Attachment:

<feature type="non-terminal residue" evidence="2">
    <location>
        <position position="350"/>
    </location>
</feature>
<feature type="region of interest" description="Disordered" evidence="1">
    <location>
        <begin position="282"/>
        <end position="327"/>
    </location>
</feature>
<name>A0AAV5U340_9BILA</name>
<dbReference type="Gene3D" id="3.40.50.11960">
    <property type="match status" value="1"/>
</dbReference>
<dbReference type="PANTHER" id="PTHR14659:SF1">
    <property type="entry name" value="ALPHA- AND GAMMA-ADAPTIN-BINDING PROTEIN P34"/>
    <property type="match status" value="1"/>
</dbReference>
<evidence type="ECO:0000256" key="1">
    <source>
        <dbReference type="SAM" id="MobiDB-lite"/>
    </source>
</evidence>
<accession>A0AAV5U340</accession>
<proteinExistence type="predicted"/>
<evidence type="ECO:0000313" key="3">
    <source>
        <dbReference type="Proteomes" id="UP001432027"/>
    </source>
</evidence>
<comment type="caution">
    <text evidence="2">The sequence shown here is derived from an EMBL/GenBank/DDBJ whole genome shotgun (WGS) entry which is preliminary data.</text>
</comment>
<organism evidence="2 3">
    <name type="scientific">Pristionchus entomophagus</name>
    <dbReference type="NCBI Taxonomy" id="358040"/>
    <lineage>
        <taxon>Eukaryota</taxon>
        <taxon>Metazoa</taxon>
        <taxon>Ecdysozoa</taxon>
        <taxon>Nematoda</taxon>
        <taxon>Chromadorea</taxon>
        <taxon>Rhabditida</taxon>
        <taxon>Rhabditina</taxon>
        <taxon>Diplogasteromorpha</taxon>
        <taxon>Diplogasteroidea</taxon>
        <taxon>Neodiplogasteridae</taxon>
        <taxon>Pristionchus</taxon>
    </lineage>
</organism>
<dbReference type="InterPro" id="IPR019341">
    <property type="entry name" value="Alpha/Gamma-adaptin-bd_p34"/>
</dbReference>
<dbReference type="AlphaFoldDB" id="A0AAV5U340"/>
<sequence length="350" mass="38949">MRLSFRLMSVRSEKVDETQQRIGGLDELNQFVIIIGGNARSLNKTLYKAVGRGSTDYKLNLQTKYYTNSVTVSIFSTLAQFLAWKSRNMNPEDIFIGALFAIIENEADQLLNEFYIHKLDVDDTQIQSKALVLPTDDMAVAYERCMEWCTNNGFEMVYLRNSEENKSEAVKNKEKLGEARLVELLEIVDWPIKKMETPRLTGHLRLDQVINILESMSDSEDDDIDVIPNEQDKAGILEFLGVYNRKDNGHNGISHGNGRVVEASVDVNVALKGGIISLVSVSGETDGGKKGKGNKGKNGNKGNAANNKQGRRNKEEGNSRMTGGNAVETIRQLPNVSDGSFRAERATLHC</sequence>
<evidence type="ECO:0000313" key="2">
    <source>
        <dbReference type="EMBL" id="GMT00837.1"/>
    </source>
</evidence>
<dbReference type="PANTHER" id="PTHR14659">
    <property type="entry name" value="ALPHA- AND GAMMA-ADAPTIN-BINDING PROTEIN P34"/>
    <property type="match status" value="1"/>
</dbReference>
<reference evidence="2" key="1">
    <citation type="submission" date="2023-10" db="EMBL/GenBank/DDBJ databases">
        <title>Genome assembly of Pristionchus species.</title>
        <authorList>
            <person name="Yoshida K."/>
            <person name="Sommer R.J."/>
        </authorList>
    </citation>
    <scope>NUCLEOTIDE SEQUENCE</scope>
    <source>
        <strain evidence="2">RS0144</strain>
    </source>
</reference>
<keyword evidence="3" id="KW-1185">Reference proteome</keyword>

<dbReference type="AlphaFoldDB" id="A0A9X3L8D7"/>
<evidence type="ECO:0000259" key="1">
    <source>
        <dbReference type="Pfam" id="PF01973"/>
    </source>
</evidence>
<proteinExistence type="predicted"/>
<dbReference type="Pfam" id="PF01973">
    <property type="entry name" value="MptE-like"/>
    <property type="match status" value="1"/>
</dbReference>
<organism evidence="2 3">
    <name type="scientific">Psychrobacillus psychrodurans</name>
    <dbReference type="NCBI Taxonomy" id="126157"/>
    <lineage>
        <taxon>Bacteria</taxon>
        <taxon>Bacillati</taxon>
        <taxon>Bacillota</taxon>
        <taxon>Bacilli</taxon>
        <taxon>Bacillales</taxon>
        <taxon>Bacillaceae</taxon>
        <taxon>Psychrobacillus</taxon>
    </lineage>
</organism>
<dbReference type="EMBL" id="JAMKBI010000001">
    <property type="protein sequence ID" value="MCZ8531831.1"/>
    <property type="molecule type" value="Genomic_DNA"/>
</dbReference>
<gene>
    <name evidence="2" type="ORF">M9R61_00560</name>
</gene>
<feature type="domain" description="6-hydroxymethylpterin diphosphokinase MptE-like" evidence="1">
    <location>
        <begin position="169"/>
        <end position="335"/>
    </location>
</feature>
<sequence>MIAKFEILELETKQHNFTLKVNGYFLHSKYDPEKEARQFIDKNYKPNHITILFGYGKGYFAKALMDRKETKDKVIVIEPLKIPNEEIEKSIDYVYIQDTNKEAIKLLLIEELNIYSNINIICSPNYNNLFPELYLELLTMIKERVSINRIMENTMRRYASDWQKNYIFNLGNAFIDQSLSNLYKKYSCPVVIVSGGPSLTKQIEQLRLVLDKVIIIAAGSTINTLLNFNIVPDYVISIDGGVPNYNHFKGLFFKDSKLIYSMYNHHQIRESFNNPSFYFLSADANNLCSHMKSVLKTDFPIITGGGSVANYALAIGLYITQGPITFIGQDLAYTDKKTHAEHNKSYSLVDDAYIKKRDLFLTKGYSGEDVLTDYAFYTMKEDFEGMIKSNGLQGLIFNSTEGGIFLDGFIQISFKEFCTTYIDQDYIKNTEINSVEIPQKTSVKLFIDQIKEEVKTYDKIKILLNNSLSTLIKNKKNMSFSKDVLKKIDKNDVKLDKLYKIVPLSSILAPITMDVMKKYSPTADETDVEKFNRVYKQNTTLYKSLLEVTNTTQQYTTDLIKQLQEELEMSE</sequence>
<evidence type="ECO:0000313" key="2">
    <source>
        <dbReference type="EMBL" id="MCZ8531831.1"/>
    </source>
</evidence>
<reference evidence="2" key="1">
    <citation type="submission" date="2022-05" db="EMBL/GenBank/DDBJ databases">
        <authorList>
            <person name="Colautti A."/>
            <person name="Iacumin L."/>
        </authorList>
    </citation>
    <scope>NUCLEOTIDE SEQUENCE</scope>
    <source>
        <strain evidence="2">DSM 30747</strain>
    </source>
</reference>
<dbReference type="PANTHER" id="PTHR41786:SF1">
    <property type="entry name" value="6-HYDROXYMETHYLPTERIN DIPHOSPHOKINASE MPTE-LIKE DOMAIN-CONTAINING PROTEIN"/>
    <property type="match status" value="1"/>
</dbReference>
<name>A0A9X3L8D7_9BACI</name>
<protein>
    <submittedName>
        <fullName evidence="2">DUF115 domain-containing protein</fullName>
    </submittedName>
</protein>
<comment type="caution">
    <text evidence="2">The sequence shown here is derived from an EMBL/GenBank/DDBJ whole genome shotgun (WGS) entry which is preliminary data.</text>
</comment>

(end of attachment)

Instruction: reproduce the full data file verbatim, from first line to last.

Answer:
<feature type="non-terminal residue" evidence="2">
    <location>
        <position position="350"/>
    </location>
</feature>
<feature type="region of interest" description="Disordered" evidence="1">
    <location>
        <begin position="282"/>
        <end position="327"/>
    </location>
</feature>
<name>A0AAV5U340_9BILA</name>
<dbReference type="Gene3D" id="3.40.50.11960">
    <property type="match status" value="1"/>
</dbReference>
<dbReference type="PANTHER" id="PTHR14659:SF1">
    <property type="entry name" value="ALPHA- AND GAMMA-ADAPTIN-BINDING PROTEIN P34"/>
    <property type="match status" value="1"/>
</dbReference>
<evidence type="ECO:0000256" key="1">
    <source>
        <dbReference type="SAM" id="MobiDB-lite"/>
    </source>
</evidence>
<accession>A0AAV5U340</accession>
<proteinExistence type="predicted"/>
<evidence type="ECO:0000313" key="3">
    <source>
        <dbReference type="Proteomes" id="UP001432027"/>
    </source>
</evidence>
<comment type="caution">
    <text evidence="2">The sequence shown here is derived from an EMBL/GenBank/DDBJ whole genome shotgun (WGS) entry which is preliminary data.</text>
</comment>
<organism evidence="2 3">
    <name type="scientific">Pristionchus entomophagus</name>
    <dbReference type="NCBI Taxonomy" id="358040"/>
    <lineage>
        <taxon>Eukaryota</taxon>
        <taxon>Metazoa</taxon>
        <taxon>Ecdysozoa</taxon>
        <taxon>Nematoda</taxon>
        <taxon>Chromadorea</taxon>
        <taxon>Rhabditida</taxon>
        <taxon>Rhabditina</taxon>
        <taxon>Diplogasteromorpha</taxon>
        <taxon>Diplogasteroidea</taxon>
        <taxon>Neodiplogasteridae</taxon>
        <taxon>Pristionchus</taxon>
    </lineage>
</organism>
<dbReference type="InterPro" id="IPR019341">
    <property type="entry name" value="Alpha/Gamma-adaptin-bd_p34"/>
</dbReference>
<dbReference type="AlphaFoldDB" id="A0AAV5U340"/>
<sequence length="350" mass="38949">MRLSFRLMSVRSEKVDETQQRIGGLDELNQFVIIIGGNARSLNKTLYKAVGRGSTDYKLNLQTKYYTNSVTVSIFSTLAQFLAWKSRNMNPEDIFIGALFAIIENEADQLLNEFYIHKLDVDDTQIQSKALVLPTDDMAVAYERCMEWCTNNGFEMVYLRNSEENKSEAVKNKEKLGEARLVELLEIVDWPIKKMETPRLTGHLRLDQVINILESMSDSEDDDIDVIPNEQDKAGILEFLGVYNRKDNGHNGISHGNGRVVEASVDVNVALKGGIISLVSVSGETDGGKKGKGNKGKNGNKGNAANNKQGRRNKEEGNSRMTGGNAVETIRQLPNVSDGSFRAERATLHC</sequence>
<evidence type="ECO:0000313" key="2">
    <source>
        <dbReference type="EMBL" id="GMT00837.1"/>
    </source>
</evidence>
<dbReference type="PANTHER" id="PTHR14659">
    <property type="entry name" value="ALPHA- AND GAMMA-ADAPTIN-BINDING PROTEIN P34"/>
    <property type="match status" value="1"/>
</dbReference>
<reference evidence="2" key="1">
    <citation type="submission" date="2023-10" db="EMBL/GenBank/DDBJ databases">
        <title>Genome assembly of Pristionchus species.</title>
        <authorList>
            <person name="Yoshida K."/>
            <person name="Sommer R.J."/>
        </authorList>
    </citation>
    <scope>NUCLEOTIDE SEQUENCE</scope>
    <source>
        <strain evidence="2">RS0144</strain>
    </source>
</reference>
<keyword evidence="3" id="KW-1185">Reference proteome</keyword>

<dbReference type="AlphaFoldDB" id="A0A9X3L8D7"/>
<evidence type="ECO:0000259" key="1">
    <source>
        <dbReference type="Pfam" id="PF01973"/>
    </source>
</evidence>
<proteinExistence type="predicted"/>
<dbReference type="Pfam" id="PF01973">
    <property type="entry name" value="MptE-like"/>
    <property type="match status" value="1"/>
</dbReference>
<organism evidence="2 3">
    <name type="scientific">Psychrobacillus psychrodurans</name>
    <dbReference type="NCBI Taxonomy" id="126157"/>
    <lineage>
        <taxon>Bacteria</taxon>
        <taxon>Bacillati</taxon>
        <taxon>Bacillota</taxon>
        <taxon>Bacilli</taxon>
        <taxon>Bacillales</taxon>
        <taxon>Bacillaceae</taxon>
        <taxon>Psychrobacillus</taxon>
    </lineage>
</organism>
<dbReference type="EMBL" id="JAMKBI010000001">
    <property type="protein sequence ID" value="MCZ8531831.1"/>
    <property type="molecule type" value="Genomic_DNA"/>
</dbReference>
<gene>
    <name evidence="2" type="ORF">M9R61_00560</name>
</gene>
<feature type="domain" description="6-hydroxymethylpterin diphosphokinase MptE-like" evidence="1">
    <location>
        <begin position="169"/>
        <end position="335"/>
    </location>
</feature>
<sequence>MIAKFEILELETKQHNFTLKVNGYFLHSKYDPEKEARQFIDKNYKPNHITILFGYGKGYFAKALMDRKETKDKVIVIEPLKIPNEEIEKSIDYVYIQDTNKEAIKLLLIEELNIYSNINIICSPNYNNLFPELYLELLTMIKERVSINRIMENTMRRYASDWQKNYIFNLGNAFIDQSLSNLYKKYSCPVVIVSGGPSLTKQIEQLRLVLDKVIIIAAGSTINTLLNFNIVPDYVISIDGGVPNYNHFKGLFFKDSKLIYSMYNHHQIRESFNNPSFYFLSADANNLCSHMKSVLKTDFPIITGGGSVANYALAIGLYITQGPITFIGQDLAYTDKKTHAEHNKSYSLVDDAYIKKRDLFLTKGYSGEDVLTDYAFYTMKEDFEGMIKSNGLQGLIFNSTEGGIFLDGFIQISFKEFCTTYIDQDYIKNTEINSVEIPQKTSVKLFIDQIKEEVKTYDKIKILLNNSLSTLIKNKKNMSFSKDVLKKIDKNDVKLDKLYKIVPLSSILAPITMDVMKKYSPTADETDVEKFNRVYKQNTTLYKSLLEVTNTTQQYTTDLIKQLQEELEMSE</sequence>
<evidence type="ECO:0000313" key="2">
    <source>
        <dbReference type="EMBL" id="MCZ8531831.1"/>
    </source>
</evidence>
<reference evidence="2" key="1">
    <citation type="submission" date="2022-05" db="EMBL/GenBank/DDBJ databases">
        <authorList>
            <person name="Colautti A."/>
            <person name="Iacumin L."/>
        </authorList>
    </citation>
    <scope>NUCLEOTIDE SEQUENCE</scope>
    <source>
        <strain evidence="2">DSM 30747</strain>
    </source>
</reference>
<dbReference type="PANTHER" id="PTHR41786:SF1">
    <property type="entry name" value="6-HYDROXYMETHYLPTERIN DIPHOSPHOKINASE MPTE-LIKE DOMAIN-CONTAINING PROTEIN"/>
    <property type="match status" value="1"/>
</dbReference>
<name>A0A9X3L8D7_9BACI</name>
<protein>
    <submittedName>
        <fullName evidence="2">DUF115 domain-containing protein</fullName>
    </submittedName>
</protein>
<comment type="caution">
    <text evidence="2">The sequence shown here is derived from an EMBL/GenBank/DDBJ whole genome shotgun (WGS) entry which is preliminary data.</text>
</comment>